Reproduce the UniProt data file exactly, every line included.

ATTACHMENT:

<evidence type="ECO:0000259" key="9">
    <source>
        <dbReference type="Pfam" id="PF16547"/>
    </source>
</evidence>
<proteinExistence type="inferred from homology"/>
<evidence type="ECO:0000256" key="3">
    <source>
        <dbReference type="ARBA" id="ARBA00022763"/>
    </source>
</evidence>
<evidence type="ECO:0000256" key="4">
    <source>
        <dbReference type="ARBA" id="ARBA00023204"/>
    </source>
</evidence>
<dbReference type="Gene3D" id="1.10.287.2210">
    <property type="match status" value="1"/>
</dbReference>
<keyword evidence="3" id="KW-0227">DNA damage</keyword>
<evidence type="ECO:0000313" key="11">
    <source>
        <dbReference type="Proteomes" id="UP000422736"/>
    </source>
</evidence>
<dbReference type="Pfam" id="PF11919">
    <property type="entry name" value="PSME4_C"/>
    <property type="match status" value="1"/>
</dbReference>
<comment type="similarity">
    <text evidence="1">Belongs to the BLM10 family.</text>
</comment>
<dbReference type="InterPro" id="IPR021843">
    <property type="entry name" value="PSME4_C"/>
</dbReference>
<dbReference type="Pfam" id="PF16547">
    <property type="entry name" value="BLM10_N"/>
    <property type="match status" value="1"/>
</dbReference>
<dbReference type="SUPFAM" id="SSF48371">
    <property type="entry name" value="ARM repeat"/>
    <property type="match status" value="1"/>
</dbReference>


<evidence type="ECO:0000259" key="9">
    <source>
        <dbReference type="Pfam" id="PF16547"/>
    </source>
</evidence>
<proteinExistence type="inferred from homology"/>
<evidence type="ECO:0000256" key="3">
    <source>
        <dbReference type="ARBA" id="ARBA00022763"/>
    </source>
</evidence>
<evidence type="ECO:0000256" key="4">
    <source>
        <dbReference type="ARBA" id="ARBA00023204"/>
    </source>
</evidence>
<dbReference type="Gene3D" id="1.10.287.2210">
    <property type="match status" value="1"/>
</dbReference>
<keyword evidence="3" id="KW-0227">DNA damage</keyword>
<evidence type="ECO:0000313" key="11">
    <source>
        <dbReference type="Proteomes" id="UP000422736"/>
    </source>
</evidence>
<dbReference type="Pfam" id="PF11919">
    <property type="entry name" value="PSME4_C"/>
    <property type="match status" value="1"/>
</dbReference>
<comment type="similarity">
    <text evidence="1">Belongs to the BLM10 family.</text>
</comment>
<dbReference type="InterPro" id="IPR021843">
    <property type="entry name" value="PSME4_C"/>
</dbReference>
<dbReference type="Pfam" id="PF16547">
    <property type="entry name" value="BLM10_N"/>
    <property type="match status" value="1"/>
</dbReference>
<dbReference type="SUPFAM" id="SSF48371">
    <property type="entry name" value="ARM repeat"/>
    <property type="match status" value="1"/>
</dbReference>